When did the visual arts become so encrusted with words? Not just the decent apparatus of a label with notes on artist and artwork, or the more expansive catalogue essay, or even the occasional book celebrating an artist or exploring a scene or movement – but this whole dense verbal screen, like a mass of [...]
The idea that god talks in his sleep is an entrancing notion. To be truthful, I had never entertained the possibility. For that matter, I’m not sure I even thought he slept. I know the story about him resting after the Six Days of Creation, but the idea of the supine stretch of his body, eyes closed, and maybe an embarrassing noise escaping from his mouth, never entered my mind. Since we know that he knows everything we think, and he sees everything we do, it occurred to me that sleep could get in the way of that omnivorous knowledge. And he wouldn’t have to worry about sleep deprivation because… well, he’s god. But Leon Rooke’s title got me thinking about what god does say in his sleep; does he cry out his sympathetic pain and frustration at the way his creation has gone awry; does he whisper the name of his secret inamorata; does he babble in his dreaming of dreams?
I remember everything about the day: the sudden spring rain, the spongy grass, the padlocked garage door and the small key that opened it so I could see a painting that filled the back wall. The sight of The Beginnings of Love echoed the sensation I had had on first seeing Goya’s Dog Buried in Sand: here was a work of art that would be with me for life. The detritus of several months’ labour – a low bed, a table strewn with paintbrushes, rags, a camp stove, books on Goya – filled the garage/studio. The glistening painting, reeking of oil, diminished everything around it. Seeing such a forceful evocation of rushing water, of human emotions seeking their source, seemed a miraculous transubstantiation. I felt I was witnessing water turned to oil and knew I couldn’t treat this painting the way I had other works by Richard Gorman, admiring them in exhibitions, committing them to memory. I wanted to see The Beginnings of Love every day. I wanted to live with it.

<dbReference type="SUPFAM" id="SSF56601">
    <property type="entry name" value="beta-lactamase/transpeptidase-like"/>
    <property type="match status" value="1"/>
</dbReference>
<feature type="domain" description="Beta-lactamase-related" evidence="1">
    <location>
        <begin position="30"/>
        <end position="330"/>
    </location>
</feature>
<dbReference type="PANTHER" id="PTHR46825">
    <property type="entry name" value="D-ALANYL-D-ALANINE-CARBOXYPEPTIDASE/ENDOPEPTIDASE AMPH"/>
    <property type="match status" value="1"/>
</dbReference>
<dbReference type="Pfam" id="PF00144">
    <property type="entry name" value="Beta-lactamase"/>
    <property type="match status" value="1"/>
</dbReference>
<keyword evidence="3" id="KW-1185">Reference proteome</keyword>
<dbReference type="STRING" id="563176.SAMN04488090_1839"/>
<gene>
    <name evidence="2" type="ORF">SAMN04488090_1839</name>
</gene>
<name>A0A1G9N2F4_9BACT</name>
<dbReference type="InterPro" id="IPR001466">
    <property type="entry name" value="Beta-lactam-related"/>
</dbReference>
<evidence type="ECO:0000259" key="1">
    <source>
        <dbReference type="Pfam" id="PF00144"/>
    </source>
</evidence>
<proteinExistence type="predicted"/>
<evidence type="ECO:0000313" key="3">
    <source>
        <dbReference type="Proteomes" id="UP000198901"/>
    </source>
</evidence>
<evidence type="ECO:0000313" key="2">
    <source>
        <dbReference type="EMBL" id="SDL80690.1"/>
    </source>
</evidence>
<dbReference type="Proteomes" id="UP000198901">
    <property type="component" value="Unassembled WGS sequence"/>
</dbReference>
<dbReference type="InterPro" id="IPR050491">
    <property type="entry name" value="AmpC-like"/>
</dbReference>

On Becoming a Painter (A Memoir)
“If you’re a painter, you’re not alone. There’s no way to be alone. You think, and you care, and you’re with all the people who care . . . To be right is the most terrific personal state that nobody is interested in . . .”
—Franz Kline to Frank O’Hara [...]
Jon began his portrait of Kurt Cobain soon after his weekend show at Loosenz hair salon, part of the annual St. Clair ArtWalk. It was Jon’s first public showing of his work and he stayed drunk from the Friday night opening until tear-down Sunday to get through it. The centrepiece of the show was “The Good Doctor,” Jon’s large, head-and-shoulders portrait of the late Hunter S. Thompson. The famously irascible journalist is imagined in a moment of absorbed and even serene contemplation, liberated from the self-generated props that attached to his image and obscured it. No porkpie hat, no cigarette holder, no cigarette even. No drugs or alcohol in sight. No handgun. Even his equally famous collaborator, the artist Ralph Steadman, is absent, though symbolically present, Jon tells me, in the circles that hover near Thompson’s thinking head. They are the minatory orbs and eyes that rush from the horizon at the viewer in Steadman’s manic drawings. They have become more like soap bubbles, pure placid geometry. Forms. They look Platonic, I tell Jon at the opening. He wanted to depict Thompson as he was, “an intellectual,” Jon says.